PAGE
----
[FOUNTAIN]Where's our eye in the sky?

Home > Opinion > Editorials

print dictionary print

[FOUNTAIN]Where's our eye in the sky?

Mankind's first satellite was the Sputnik, launched by the Soviet Union in 1957. The satellite beeped its way around the earth for 21 days, sending back telemetry about conditions in outer space.

In December 1958, the United States launched a satellite named "Score" that broadcast a Christmas message from President Dwight D. Eisenhower. The United States became the first nation in the world to broadcast a voice message from space to earth.

From the infant days of satellites, the United States and the Soviet Union were interested in data gathering and radio transmissions in space and competed ferociously to develop the necessary technology.

The 1964 summer Olympics in Tokyo opened a new era of satellite telecommunications. The games were broadcast via satellite all across the world, dispelling the grumbles about staging the games in a country far from North America and Europe.

A private consortium launched the "Early Bird" in 1965. The communications satellite was the first privately-owned satellite, and that prodded the world's military and intelligence agencies into action. Soon the United States, the Soviet Union, France and Great Britain all had spy satellites.

Technology advanced quickly; the United States launched a satellite called MILSTAR, which was capable of operating on its own for six months if ground control towers were destroyed by a nuclear attack.

After the naval clash between South and North Korea in the Yellow Sea on June 29, U.S. Secretary of Defense Donald Rumsfeld said that the United States had credible evidence that North Korean patrol boats initiated the attack. His comment reignited interest about the reconnaissance satellites that are known to fly over the Korean Peninsula.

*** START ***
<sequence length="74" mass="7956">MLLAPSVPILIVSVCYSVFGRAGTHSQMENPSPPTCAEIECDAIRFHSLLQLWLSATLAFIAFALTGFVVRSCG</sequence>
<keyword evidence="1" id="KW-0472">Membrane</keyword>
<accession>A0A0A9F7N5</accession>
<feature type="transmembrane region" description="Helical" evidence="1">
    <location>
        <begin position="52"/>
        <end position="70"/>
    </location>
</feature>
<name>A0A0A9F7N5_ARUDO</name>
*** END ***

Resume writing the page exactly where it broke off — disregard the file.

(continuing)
But U.S. satellite capabilities are closely-guarded secrets, and experts said that it was unlikely that any of the information the United States has about the clash would be made public.

In addition to the U.S. and Russian reconnaissance satellites orbiting over the Korean Peninsula, spy satellites from Japan and China are expected to be launched soon.

The reality is that South Korea, one of the world's leading countries in electronics industry and information technology, but without a reconnaissance satellite of its own, is in a vulnerable and fragile state. To grasp that reality, you need only look at the looming satellites of other nations in the skies over the two Koreas.



The writer is an editorial writer of the JoongAng Ilbo.

by Kim Seok-hwan

Log in to Twitter or Facebook account to connect
with the Korea JoongAng Daily
help-image Social comment?
s
lock icon

To write comments, please log in to one of the accounts.

Standards Board Policy (0/250자)

What’s Popular Now